In the 716 patients of the full cohort with mean ± s.d. follow-up of 3.3 ± 2.9 years, 71 (9.9%) developed MPHD during follow-up, while 645 (90.1%) continued to have IGHD (Fig. 1 and Table 1, full cohort). Age at diagnosis and start of GH therapy did not differ between patients who developed MPHD and those who continued to have IGHD. Patients who developed MPHD had significantly shorter height SDS (P = 0.043), and had significantly greater height deficit in relation to target height (P < 0.001) at start of GH treatment. Baseline insulin-like growth factor I (IGF-I) SDS and peak stimulated GH were significantly lower in patients who developed MPHD (P < 0.001). However, five patients who developed MPHD had reported peak GH>10 µg/L (four with acquired GHD due to hepatoblastoma, medulloblastoma, neuroblastoma and CNS infection, respectively, and one with congenital GHD due to ectopic posterior pituitary). Patients who developed MPHD had significantly greater first-year height velocity on GH treatment, P < 0.001). Mean ± s.d. gestational duration did not differ significantly (MPHD 39.5 ± 2.1 weeks and IGHD 38.9 ± 2.5 weeks, P = 0.083), and length, weight and head circumference measures were similar (data not shown). Likewise, those who developed MPHD and those who continued to have IGHD did not differ in prevalence of complications during pregnancy, delivery or the neonatal period.

Table 1

 Characteristics of patients with isolated GH deficiency (IGHD) at baseline, divided according to those who developed multiple hormone deficiency (MPHD) at any time during study vs those who continued to have IGHD, for all patients (full cohort), and for patients with ≥3.5 years follow-up without developing MPHD (IGHD) or who developed MPHD in ≤4.5 years (4-year follow-up cohort). Values are mean ± s.d. except for peak GH which shows median (Q1–Q3).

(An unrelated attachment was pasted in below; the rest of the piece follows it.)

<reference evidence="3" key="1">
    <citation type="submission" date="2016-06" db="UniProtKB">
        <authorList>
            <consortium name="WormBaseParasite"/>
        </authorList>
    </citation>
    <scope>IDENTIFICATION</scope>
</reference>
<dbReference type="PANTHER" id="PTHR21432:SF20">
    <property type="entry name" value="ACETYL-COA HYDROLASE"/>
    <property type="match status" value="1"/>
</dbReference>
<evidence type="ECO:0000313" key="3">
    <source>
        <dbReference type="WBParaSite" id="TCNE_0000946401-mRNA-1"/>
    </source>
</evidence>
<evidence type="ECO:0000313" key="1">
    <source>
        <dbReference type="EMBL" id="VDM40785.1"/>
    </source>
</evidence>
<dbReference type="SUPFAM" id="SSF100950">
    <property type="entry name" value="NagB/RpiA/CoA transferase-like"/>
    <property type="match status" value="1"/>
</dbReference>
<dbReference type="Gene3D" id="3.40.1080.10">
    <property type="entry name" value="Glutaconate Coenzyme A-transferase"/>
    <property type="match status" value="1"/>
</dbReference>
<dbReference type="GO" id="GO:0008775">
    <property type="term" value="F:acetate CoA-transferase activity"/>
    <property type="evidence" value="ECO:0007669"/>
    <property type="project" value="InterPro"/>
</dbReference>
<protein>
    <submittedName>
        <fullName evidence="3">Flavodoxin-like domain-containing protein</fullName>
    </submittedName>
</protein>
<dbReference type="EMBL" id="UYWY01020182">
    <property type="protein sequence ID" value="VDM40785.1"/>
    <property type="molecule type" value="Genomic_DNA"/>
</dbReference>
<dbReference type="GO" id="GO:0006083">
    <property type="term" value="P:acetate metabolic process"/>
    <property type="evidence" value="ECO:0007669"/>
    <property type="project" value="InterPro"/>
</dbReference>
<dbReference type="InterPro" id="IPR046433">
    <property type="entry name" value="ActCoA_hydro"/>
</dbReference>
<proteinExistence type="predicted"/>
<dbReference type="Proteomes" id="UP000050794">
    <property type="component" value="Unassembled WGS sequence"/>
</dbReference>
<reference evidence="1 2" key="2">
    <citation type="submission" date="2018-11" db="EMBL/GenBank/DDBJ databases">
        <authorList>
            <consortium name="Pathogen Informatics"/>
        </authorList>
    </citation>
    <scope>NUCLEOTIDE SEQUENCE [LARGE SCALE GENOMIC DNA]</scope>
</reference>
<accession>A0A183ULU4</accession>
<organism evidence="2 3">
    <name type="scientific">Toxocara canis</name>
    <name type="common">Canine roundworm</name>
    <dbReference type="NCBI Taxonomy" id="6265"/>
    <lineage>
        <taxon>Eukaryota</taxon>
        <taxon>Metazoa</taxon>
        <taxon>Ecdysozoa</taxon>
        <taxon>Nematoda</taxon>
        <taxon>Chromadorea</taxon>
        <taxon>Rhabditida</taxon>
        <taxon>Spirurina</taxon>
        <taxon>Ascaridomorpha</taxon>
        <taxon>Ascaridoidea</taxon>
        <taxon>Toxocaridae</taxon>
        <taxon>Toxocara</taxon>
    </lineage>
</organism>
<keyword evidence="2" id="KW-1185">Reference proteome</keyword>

NMPHD NIGHDPvalue
Full cohort
 n7165
 Gender, male/female (%)7151/4964466/340.008
 Age at diagnosis of GHD (years)707.7 ± 4.26368.3 ± 4.30.290
Variables at start of GH therapy
 Age (year)718.4 ± 4.26449.0 ± 4.30.287
 Bone age SDS46−2.3 ± 2.4419−1.9 ± 1.80.251
 Height SDS70−2.9 ± 1.6636−2.6 ± 1.30.043
 Height SDS – target height SDS60−3.0 ± 1.4564−2.3 ± 1.3<0.001
 BMI SDS68−0.2 ± 2.2630−0.5 ± 2.10.265
 Peak GH (µg/L)661.7 (0.7–4.0)6455.0 (2.7–7.9)<0.001*
 IGF-I SDS21−4.3 ± 2.0219−3.0 ± 2.30.014
Variables during GH therapy
 Initial GH dose (mg/kg/week)690.19 ± 0.066200.23 ± 0.07<0.001
 First year gain in height SDS630.8 ± 0.75080.7 ± 0.70.202
 First year height velocity (cm/year)639.2 ± 3.55119.3 ± 3.40.754
 First year height velocity SDS624.0 ± 4.75052.8 ± 2.70.002
 Duration of follow-up (year)716.2 ± 3.36443.0 ± 2.6<0.001
4-year follow-up cohort
n60230
 Gender, male/female (%)6052/4822964/360.076
 Age at diagnosis of GHD (year)598.2 ± 4.42276.8 ± 3.70.012
Variables at start of GH therapy
 Age at start of GH (years)609.0 ± 4.32307.4 ± 3.60.005
 Bone age SDS40−2.0 ± 2.4160−2.1 ± 2.00.853
 Height SDS59−2.8 ± 1.6226−2.7 ± 1.20.587
 Height SDS – target height SDS53−2.9 ± 1.4199−2.5 ± 1.30.120
 BMI SDS58−0.2 ± 21223−0.7 ± 2.00.083
 Peak GH (µg/L)561.6 (0.6–3.3)2144.9 (2.7–7.9)<0.001*
 IGF-I SDS19−4.4 ± 2.184−2.9 ± 2.10.007
Variables during GH therapy
 Initial GH dose (mg/kg/week)590.18 ± 0.062210.22 ± 0.08<0.001
 First year gain in height SDS540.8 ± 0.72060.8 ± 0.70.739
 First year height velocity (cm/year)549.0 ± 3.92089.6 ± 3.40.219
 First year height velocity SDS534.0 ± 5.02062.9 ± 2.70.078
 Duration of follow-up (year)605.5 ± 2.82305.9 ± 2.20.196

BMI, body mass index; GH, growth hormone; GHD, growth hormone deficiency; IGF 1, insulin-like growth factor 1; SDS, standard deviation score.